While the body can last up to six weeks without food, it can last only one week without water. Water regulates body temperature, protects and cushions vital organs, removes waste, and converts food into energy, making it a crucial element of proper body functioning.
A general rule is to drink at least eight glasses of water a day (1 glass = 8 ounces; 8 glasses = 64 ounces), depending on your activity level. And don’t wait until you are thirsty: Thirst is a sign of dehydration, so if you feel thirsty, your body is already slightly dehydrated.
The International Bottled Water Association has created a hydration calculator to assess if you are drinking enough water to stay healthy.
Hydration is the replacement of body fluids lost through daily sweating, exhaling and elimination. Adequate hydration, along with regular exercise, is part of a healthy lifestyle and is important to maintaining good health. Here are a few reasons why water is vital to proper hydration:
- The brain is 75% water
- Water carries nutrients & oxygen to all body cells
- Muscles are 70-75% water
- Helps convert food into energy
- Protects and cushions vital organs & joints
- Regulates body temperature
- Moistens oxygen for breathing
The answer depends on your body weight and activity level. The minimum recommended daily requirement for water intake is 64 oz. per person, per day. The chart below illustrates minimum daily requirements for water based on individual activity levels.
Absolutely. You may not feel as thirsty as you do when it’s hot, but you still lose water through perspiration. Also, you lose fluids through exhaled air. When cold, dry air is inhaled, it is warmed and moistened in the lungs and exhaled as warm, humid air. This process makes intense demands on the body’s water supply. To prevent excessive fluid loss and dehydration in the winter, drink plenty of water.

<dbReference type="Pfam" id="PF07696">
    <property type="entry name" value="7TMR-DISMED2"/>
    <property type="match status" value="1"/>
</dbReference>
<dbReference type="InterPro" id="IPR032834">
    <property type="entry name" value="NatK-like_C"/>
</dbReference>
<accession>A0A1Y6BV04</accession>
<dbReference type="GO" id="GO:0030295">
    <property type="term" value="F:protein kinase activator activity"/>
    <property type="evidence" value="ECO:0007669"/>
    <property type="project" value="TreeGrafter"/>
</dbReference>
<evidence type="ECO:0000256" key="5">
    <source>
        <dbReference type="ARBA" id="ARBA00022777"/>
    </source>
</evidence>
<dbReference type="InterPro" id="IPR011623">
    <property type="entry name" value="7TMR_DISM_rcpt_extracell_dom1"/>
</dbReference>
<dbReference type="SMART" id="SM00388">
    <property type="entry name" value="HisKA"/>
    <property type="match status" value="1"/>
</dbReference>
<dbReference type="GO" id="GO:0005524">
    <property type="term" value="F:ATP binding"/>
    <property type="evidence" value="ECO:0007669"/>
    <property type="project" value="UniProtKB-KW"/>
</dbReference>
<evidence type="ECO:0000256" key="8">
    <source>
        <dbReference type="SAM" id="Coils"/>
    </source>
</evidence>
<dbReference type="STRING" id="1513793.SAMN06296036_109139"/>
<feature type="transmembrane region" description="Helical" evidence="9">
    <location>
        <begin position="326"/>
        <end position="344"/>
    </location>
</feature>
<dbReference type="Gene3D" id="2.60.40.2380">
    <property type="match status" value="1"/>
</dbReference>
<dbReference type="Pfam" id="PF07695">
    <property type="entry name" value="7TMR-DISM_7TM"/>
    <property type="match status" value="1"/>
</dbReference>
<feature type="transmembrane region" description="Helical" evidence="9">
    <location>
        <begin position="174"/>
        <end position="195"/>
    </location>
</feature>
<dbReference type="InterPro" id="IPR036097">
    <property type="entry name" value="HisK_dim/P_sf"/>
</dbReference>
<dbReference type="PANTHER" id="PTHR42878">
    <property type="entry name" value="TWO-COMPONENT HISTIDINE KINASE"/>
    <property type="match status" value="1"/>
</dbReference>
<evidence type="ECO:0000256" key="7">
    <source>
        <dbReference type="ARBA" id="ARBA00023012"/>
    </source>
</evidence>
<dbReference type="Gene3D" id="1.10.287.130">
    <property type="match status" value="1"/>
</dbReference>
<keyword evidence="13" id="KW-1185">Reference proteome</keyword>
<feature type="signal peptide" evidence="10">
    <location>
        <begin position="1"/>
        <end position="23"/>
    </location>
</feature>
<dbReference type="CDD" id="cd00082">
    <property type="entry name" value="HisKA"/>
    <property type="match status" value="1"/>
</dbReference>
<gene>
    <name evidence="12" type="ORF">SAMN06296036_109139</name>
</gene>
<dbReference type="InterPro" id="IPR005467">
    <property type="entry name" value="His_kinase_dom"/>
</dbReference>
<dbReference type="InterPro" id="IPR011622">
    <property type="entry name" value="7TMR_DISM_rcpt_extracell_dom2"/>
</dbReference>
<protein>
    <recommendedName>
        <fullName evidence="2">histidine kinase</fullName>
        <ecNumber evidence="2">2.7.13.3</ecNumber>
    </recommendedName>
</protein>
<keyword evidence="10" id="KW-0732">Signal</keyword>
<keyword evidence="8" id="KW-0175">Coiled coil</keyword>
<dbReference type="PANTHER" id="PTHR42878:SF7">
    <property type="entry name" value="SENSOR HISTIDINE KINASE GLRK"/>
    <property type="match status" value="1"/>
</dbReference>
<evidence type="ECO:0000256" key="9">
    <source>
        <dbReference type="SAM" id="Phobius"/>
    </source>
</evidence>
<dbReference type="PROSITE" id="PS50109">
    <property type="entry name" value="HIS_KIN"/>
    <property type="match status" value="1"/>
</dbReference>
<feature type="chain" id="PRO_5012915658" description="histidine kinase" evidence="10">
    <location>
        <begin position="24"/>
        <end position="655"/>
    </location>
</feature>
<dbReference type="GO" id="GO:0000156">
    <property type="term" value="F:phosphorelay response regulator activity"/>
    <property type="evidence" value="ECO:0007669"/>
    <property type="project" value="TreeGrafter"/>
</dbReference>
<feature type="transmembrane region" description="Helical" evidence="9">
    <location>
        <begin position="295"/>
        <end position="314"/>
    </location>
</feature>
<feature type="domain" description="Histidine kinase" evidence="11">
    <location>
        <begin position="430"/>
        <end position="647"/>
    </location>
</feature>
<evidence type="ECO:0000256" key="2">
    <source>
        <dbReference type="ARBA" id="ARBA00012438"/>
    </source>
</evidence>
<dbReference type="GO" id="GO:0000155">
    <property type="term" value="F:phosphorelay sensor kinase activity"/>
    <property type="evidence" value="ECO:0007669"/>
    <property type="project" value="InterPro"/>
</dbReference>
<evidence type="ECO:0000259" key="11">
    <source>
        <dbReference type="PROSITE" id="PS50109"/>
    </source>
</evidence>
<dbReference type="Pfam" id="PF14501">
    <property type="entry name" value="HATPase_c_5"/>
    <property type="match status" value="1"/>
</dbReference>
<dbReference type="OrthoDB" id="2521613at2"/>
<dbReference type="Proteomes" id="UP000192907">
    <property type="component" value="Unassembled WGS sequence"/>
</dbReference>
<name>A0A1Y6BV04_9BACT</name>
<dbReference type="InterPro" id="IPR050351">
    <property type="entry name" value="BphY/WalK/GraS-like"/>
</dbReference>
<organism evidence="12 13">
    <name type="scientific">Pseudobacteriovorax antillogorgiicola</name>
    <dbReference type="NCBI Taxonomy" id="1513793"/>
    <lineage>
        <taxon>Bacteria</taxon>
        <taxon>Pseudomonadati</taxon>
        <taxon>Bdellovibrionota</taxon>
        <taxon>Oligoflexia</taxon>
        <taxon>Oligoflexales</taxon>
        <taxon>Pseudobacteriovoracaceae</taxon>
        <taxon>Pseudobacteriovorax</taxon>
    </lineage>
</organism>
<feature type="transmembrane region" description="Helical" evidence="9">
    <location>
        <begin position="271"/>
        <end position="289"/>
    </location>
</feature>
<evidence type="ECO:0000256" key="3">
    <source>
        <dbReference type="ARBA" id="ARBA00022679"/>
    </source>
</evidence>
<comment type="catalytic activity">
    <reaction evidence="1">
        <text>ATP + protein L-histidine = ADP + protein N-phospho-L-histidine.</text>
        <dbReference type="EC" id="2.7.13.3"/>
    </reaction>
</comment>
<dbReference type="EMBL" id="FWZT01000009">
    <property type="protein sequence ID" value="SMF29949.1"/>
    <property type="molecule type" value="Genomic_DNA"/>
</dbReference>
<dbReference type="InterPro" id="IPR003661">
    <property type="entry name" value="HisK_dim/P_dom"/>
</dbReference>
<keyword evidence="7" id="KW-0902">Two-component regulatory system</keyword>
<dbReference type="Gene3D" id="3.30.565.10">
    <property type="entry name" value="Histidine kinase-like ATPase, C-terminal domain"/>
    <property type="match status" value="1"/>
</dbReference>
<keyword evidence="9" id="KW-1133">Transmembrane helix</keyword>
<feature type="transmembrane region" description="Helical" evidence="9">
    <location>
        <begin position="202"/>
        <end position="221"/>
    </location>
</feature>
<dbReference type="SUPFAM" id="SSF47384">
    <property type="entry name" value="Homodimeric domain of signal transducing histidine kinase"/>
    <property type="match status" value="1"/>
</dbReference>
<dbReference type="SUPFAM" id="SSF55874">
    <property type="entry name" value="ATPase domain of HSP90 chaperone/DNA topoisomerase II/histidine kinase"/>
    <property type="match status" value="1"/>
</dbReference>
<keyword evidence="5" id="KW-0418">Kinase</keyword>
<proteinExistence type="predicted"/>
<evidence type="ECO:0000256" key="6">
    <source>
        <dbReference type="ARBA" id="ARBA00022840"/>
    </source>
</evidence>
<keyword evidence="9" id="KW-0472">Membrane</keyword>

No. Sweat is not an accurate indicator of dehydration as the amount a person sweats varies depending on their environment, clothing, temperature, and activity level. To be safe, make sure you follow these guidelines (see chart below) on how much water to drink when exercising.
|Weight (in pounds)||Light Activity||Moderate Activity||Strenuous Activity
|115||72 oz.||76 oz.||80 oz.
|125||72 oz.||80 oz.||88 oz.
|150||72 oz.||80 oz.||92 oz.
|175||72 oz.||84 oz.||100 oz.
|200||72 oz.||88 oz.||106 oz.
Drinking enough water when exercising is key to feeling good and performing at your best. Following are easy ways to incorporate water into your daily exercise schedule.
- Equip your bicycle with a bottle holder.
- If exercising at home, take frequent water breaks.
- Buy bottled water that comes with a sports cap so you can take it with you.
- Freeze a bottle of water overnight to have cold water all day.
- Bring a bottle of water with you to the gym and drink before and after your workout.
- During your workout, try to take a drink every five to ten minutes.
No. The caffeine found in many soft drinks acts as a diuretic and depletes your body of fluids rather than replenishing them.
Many experts agree that water is the best way to replenish fluids when you exercise. It enters the system quickly, is easy to obtain, and reduces dehydration associated with heavy sweating. Therefore, water is an excellent choice to help keep you properly hydrated.
The better your water tastes, the more you will drink, and many people prefer the taste of bottled water to tap as it doesn’t contain chlorine, which sometimes gives tap water an off-taste.
Because Crystal Springs Bottled Water® is federally regulated by the U.S. Food and Drug Administration, you can feel confident that it is safe and of the highest quality.